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Bernie Sanders and the Cannibalization of the Democratic Party

The Democratic Establishment and Bernie Sanders, over the past year, have developed what can best be colloquialized as a love (and primarily) hate relationship. Bernie’s messaging has most elegantly elevated the liberal political dialogue in a manner that is both unapologetic and often militant.

The Democratic Establishment and Bernie Sanders, over the past year, have developed what can best be colloquialized as a love (and primarily) hate relationship. Bernie’s messaging has most elegantly elevated the liberal political dialogue in a manner that is both unapologetic and often militant. Rejecting Bernie, among the incredible grassroots movement he has amassed, cannot be done autonomously. Rejecting Bernie, to his supporters, is one in the same as affirming the various social inequities his platform opposes, particularly the misapplication of money and wealth. Even the act of viewing his platform through the lens of objectivity, for the purpose of accountability, takes on the unintended guise of moral compromise. For fear of political backlash, the Democratic Establishment has carefully curtailed their communicative interactions regarding the Vermont Senator.

The “Establishment” whether Democrat or Republican is termed as such due to their inability to implement major party values through conventional methods despite tenure; all the while, party outsider(s) excitedly rally their political base around less moderate concepts and through more volatile means. Though Bernie has been in congress since 1991, he is in every sense of the word an ‘outsider.’ Four of the elected representatives he succeeded in Vermont were all Republican. Winning an election on a liberal platform may have been an insurmountable feat; however, he was able to win as an independent. The convenience of such a bid meant that at no point would he truly be held accountable by an organized constituency and, enviably so, he would be one of the few congressmen allowed to blur the party lines with his votes and proposals. With only 1 senate endorsement and less than 10 from the U.S. House of Representatives, Bernie has so brilliantly relegated his lack of support by fellow Democrats to the moral high ground less traveled on his anti-establishment journey.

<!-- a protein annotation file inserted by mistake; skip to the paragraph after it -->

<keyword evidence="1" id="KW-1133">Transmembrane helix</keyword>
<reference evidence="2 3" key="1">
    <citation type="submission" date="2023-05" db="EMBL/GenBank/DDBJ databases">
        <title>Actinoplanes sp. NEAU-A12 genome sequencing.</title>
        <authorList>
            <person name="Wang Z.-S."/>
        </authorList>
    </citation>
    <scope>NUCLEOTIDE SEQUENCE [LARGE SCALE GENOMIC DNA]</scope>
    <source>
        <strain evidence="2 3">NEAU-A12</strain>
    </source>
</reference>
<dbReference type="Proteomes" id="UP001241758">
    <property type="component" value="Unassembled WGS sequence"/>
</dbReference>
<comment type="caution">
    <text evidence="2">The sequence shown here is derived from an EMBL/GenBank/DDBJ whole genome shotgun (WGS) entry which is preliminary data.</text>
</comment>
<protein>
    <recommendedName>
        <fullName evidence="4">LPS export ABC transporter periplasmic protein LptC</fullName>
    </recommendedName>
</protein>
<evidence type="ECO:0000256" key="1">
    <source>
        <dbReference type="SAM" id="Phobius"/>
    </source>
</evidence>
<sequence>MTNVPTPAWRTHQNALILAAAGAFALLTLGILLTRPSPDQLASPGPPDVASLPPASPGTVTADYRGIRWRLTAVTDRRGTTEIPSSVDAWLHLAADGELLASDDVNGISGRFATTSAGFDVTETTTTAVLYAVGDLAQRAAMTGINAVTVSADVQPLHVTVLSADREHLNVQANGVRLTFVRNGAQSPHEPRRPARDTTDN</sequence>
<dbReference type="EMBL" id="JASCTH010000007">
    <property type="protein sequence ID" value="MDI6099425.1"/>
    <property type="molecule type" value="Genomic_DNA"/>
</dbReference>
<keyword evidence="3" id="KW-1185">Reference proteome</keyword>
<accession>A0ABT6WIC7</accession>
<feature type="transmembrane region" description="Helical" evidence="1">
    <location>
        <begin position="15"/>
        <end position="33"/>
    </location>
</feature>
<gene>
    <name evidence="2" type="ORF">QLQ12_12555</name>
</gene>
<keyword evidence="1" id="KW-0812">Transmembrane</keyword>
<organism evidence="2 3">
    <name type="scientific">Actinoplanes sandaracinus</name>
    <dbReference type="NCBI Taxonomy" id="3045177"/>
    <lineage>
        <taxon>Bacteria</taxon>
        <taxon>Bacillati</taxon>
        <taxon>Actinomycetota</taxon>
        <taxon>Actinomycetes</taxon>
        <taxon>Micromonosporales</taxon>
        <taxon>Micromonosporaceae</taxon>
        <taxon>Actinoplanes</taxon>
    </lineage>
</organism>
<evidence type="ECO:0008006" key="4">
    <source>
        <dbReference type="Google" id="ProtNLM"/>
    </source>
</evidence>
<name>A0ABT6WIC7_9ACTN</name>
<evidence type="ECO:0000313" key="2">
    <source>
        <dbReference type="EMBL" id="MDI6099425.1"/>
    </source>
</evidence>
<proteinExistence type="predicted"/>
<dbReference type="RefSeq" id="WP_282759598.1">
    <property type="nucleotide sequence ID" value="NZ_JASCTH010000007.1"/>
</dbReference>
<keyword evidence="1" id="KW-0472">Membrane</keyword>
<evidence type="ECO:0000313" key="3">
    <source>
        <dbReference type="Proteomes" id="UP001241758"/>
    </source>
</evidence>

And here is where the cannibalization of the Democratic Party begins. Bernie has ironically chosen to exploit the Democratic National Convention, a party he is self-assuredly misaligned with, because it is his most viable path to the presidency. Initially, Bernie conveyed that his goal was to elevate the political exchange by running on a platform that would excite necessary ideas; however, once his candidacy had near officially lost a path to nomination, he should have made the courageous decision to suspend his campaign and use his amassed influence to ensure party unity ahead of the general election. After lagging behind Clinton in super-delegates, pledged delegates, and the popular vote he has determined to incite vitriolic rhetoric among his movement giving birth to campaign slogans including “Never Hillary,” “Bernie or Bust,” and “Drop out Hillary.” “Democratic Whore,” a reference to Hillary Clinton, was propagated at a Bernie rally and begun a viral trend across social media as a cry of solidarity against all who oppose Bernie (within the party he hopes to lead but has never been apart of). At this point, his insatiable lust for self-promotion and unintentional sabotage of the Hillary campaign proves to be the rationale fruit of a movement that has always been independent.